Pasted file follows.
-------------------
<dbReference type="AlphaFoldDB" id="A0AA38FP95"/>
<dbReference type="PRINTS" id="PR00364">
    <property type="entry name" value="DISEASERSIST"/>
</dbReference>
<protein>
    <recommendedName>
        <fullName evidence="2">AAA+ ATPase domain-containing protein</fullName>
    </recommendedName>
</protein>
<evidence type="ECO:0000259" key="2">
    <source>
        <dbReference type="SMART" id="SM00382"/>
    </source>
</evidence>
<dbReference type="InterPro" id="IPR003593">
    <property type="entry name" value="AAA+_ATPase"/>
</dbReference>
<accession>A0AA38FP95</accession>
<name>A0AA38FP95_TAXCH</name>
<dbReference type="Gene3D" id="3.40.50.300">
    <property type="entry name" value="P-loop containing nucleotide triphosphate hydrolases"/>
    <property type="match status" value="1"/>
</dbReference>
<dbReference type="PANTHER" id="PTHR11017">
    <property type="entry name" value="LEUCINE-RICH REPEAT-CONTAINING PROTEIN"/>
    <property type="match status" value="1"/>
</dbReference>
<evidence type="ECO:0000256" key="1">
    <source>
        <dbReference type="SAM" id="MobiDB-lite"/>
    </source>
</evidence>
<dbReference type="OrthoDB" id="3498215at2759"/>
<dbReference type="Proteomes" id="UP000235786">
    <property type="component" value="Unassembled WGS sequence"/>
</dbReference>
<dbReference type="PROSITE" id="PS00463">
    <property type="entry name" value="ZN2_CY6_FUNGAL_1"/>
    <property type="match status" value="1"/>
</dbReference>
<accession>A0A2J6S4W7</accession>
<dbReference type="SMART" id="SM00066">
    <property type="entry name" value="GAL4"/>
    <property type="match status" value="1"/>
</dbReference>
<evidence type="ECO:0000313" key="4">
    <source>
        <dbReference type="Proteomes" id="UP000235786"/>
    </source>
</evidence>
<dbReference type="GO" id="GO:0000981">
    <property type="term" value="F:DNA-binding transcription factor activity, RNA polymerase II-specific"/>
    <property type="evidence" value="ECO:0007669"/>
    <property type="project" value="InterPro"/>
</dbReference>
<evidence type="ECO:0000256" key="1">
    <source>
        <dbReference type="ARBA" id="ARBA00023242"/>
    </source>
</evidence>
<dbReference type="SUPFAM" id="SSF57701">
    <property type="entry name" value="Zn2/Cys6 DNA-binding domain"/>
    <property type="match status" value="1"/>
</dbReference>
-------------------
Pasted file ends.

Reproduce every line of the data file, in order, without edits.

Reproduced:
<dbReference type="AlphaFoldDB" id="A0AA38FP95"/>
<dbReference type="PRINTS" id="PR00364">
    <property type="entry name" value="DISEASERSIST"/>
</dbReference>
<protein>
    <recommendedName>
        <fullName evidence="2">AAA+ ATPase domain-containing protein</fullName>
    </recommendedName>
</protein>
<evidence type="ECO:0000259" key="2">
    <source>
        <dbReference type="SMART" id="SM00382"/>
    </source>
</evidence>
<dbReference type="InterPro" id="IPR003593">
    <property type="entry name" value="AAA+_ATPase"/>
</dbReference>
<accession>A0AA38FP95</accession>
<name>A0AA38FP95_TAXCH</name>
<dbReference type="Gene3D" id="3.40.50.300">
    <property type="entry name" value="P-loop containing nucleotide triphosphate hydrolases"/>
    <property type="match status" value="1"/>
</dbReference>
<dbReference type="PANTHER" id="PTHR11017">
    <property type="entry name" value="LEUCINE-RICH REPEAT-CONTAINING PROTEIN"/>
    <property type="match status" value="1"/>
</dbReference>
<evidence type="ECO:0000256" key="1">
    <source>
        <dbReference type="SAM" id="MobiDB-lite"/>
    </source>
</evidence>
<dbReference type="OrthoDB" id="3498215at2759"/>
<dbReference type="Proteomes" id="UP000235786">
    <property type="component" value="Unassembled WGS sequence"/>
</dbReference>
<dbReference type="PROSITE" id="PS00463">
    <property type="entry name" value="ZN2_CY6_FUNGAL_1"/>
    <property type="match status" value="1"/>
</dbReference>
<accession>A0A2J6S4W7</accession>
<dbReference type="SMART" id="SM00066">
    <property type="entry name" value="GAL4"/>
    <property type="match status" value="1"/>
</dbReference>
<evidence type="ECO:0000313" key="4">
    <source>
        <dbReference type="Proteomes" id="UP000235786"/>
    </source>
</evidence>
<dbReference type="GO" id="GO:0000981">
    <property type="term" value="F:DNA-binding transcription factor activity, RNA polymerase II-specific"/>
    <property type="evidence" value="ECO:0007669"/>
    <property type="project" value="InterPro"/>
</dbReference>
<evidence type="ECO:0000256" key="1">
    <source>
        <dbReference type="ARBA" id="ARBA00023242"/>
    </source>
</evidence>
<dbReference type="SUPFAM" id="SSF57701">
    <property type="entry name" value="Zn2/Cys6 DNA-binding domain"/>
    <property type="match status" value="1"/>
</dbReference>